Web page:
When it comes to living and working, individuals can choose to filter these activities through different lenses. One such lens is operating in a frugal manner. As such, purchases will be well thought out and limited.
Another approach is to live based on elements of minimalism. This could mean removing clutter and excess possessions from a home. It could mean not being tied down to a certain area through home ownership.
While these two ways of life seem to operate in contrast to each other, they can coexist. In fact, later in life, specifically in retirement, individuals can reap the benefits of living life as a frugal minimalist.
Common questions about frugality and minimalism
What is the difference between minimalism and frugality?
Frugality and minimalism can go hand in hand, but they don’t mean the same. A minimalist will strive for less stuff, while a frugalist will try to spend less money. This means that you could see a frugalist on a yard sale with a bag of cheap stuff, and you could spot a minimalist in an expensive designer store, but not the other way around.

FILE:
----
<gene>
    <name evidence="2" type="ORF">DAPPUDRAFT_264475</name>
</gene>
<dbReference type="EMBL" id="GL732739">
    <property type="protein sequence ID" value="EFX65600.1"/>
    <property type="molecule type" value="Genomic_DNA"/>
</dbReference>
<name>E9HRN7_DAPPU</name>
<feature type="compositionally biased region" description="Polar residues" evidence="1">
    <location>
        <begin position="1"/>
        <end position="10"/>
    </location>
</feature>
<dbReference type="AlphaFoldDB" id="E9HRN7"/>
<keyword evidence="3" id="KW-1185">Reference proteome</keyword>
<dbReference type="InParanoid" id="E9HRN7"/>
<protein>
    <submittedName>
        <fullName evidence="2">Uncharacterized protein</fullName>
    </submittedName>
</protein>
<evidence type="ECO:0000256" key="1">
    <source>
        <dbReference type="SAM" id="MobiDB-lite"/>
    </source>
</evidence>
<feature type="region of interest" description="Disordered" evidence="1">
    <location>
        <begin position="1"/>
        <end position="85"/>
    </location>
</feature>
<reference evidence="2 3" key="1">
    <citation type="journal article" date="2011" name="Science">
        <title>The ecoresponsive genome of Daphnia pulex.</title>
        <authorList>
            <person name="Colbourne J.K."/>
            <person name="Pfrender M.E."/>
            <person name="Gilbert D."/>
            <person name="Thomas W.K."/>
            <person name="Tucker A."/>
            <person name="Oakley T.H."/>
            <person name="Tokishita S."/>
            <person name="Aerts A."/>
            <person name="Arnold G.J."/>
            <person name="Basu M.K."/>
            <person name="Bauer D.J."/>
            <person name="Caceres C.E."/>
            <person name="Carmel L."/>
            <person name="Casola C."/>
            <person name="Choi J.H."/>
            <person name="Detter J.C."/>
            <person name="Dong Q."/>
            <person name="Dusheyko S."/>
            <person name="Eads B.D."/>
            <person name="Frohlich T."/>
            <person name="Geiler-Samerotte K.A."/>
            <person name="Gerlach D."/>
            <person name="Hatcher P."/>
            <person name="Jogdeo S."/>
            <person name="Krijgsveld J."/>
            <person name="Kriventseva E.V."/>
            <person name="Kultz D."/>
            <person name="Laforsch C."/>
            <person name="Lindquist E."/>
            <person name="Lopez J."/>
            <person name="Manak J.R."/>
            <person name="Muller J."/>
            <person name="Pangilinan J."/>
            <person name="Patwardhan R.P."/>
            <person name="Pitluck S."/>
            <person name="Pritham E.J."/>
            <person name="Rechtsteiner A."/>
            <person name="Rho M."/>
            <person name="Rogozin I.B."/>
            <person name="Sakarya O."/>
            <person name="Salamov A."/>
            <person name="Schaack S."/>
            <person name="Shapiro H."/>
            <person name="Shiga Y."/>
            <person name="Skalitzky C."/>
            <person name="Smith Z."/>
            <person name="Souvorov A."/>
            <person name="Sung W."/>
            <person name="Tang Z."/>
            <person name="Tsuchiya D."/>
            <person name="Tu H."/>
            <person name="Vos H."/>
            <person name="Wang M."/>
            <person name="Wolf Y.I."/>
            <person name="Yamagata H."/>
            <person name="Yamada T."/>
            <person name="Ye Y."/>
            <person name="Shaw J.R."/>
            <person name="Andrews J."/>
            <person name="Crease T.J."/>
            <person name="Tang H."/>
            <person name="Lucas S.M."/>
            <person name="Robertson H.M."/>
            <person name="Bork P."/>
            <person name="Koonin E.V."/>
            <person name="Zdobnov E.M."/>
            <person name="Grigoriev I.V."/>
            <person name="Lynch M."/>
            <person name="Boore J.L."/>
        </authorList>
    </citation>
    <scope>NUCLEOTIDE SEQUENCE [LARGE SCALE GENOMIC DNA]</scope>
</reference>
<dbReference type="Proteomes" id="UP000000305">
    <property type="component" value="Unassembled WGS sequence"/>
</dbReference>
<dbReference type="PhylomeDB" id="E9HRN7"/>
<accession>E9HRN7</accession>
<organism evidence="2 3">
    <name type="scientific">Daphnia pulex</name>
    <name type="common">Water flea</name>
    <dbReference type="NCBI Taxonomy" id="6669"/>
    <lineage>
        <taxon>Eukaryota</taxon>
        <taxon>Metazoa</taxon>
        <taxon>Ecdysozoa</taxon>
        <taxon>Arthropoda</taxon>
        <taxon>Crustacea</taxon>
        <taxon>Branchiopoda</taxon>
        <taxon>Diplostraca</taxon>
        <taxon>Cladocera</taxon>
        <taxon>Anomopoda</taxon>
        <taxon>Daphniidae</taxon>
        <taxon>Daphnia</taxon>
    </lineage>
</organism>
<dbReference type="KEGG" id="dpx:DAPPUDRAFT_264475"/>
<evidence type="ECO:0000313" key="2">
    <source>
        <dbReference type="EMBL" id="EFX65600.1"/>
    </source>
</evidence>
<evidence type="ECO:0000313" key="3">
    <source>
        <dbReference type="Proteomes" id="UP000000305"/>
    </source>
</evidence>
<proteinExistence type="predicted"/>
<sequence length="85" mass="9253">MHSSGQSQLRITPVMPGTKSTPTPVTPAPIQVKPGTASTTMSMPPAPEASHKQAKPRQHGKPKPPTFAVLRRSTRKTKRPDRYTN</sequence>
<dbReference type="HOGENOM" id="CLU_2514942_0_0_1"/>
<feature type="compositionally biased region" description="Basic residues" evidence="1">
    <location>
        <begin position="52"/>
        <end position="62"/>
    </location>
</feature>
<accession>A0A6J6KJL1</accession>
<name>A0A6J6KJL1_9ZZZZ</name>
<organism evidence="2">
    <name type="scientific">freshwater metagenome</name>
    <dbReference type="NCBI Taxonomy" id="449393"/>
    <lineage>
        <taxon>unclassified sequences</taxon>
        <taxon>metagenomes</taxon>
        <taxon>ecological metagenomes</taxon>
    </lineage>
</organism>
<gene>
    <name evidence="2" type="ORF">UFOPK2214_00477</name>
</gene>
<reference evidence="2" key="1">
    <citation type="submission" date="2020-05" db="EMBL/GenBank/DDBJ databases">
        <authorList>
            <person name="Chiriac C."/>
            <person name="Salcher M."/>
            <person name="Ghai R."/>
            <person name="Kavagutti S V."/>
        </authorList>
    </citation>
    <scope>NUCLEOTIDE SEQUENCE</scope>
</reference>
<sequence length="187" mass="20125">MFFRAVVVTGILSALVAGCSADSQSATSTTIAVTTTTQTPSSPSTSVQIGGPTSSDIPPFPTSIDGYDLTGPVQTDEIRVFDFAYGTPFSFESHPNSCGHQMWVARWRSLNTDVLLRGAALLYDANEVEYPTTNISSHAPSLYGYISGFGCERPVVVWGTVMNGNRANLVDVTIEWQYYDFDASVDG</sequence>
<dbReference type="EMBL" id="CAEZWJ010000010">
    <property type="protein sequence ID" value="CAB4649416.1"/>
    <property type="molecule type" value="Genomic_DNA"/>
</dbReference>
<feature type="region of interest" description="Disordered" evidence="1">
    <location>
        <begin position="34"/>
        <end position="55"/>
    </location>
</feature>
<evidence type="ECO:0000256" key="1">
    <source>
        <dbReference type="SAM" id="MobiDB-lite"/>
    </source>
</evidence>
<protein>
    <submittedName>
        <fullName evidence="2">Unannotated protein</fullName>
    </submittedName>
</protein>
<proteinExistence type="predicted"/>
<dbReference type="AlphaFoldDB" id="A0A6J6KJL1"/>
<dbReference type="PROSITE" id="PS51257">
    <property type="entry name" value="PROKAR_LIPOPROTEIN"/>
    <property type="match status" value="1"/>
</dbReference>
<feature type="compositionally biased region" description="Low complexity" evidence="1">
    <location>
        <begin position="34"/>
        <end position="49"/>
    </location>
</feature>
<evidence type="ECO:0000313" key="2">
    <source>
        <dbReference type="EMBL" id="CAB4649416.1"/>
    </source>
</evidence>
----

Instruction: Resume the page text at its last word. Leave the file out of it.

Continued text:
What is a frugal minimalist?
A frugal minimalist is someone who combines frugality with minimalism. This means that the frugal minimalist will spend his money based on value. This allows him to spend less by buying less stuff. Discipline is the key to success in living a frugal minimalist lifestyle.
How do you live a simple and frugal life?
- Work from home, and leave the city
- Cancel your credit card
- Declutter your home
- Sell your car
- Focus on family and friends
- Grow your food
- Go back to slow food and home cooking
How do you live like a frugal millionaire?
- Educate yourself, and become the best version of yourself
- Live below your means, and avoid debt
- Always save, and invest your money
- Buy wisely, and sell what you don’t need
- Ignore the Joneses, and live your life
- Get expert advice, and get things done
- Forget the get quick rich myth, and plan your future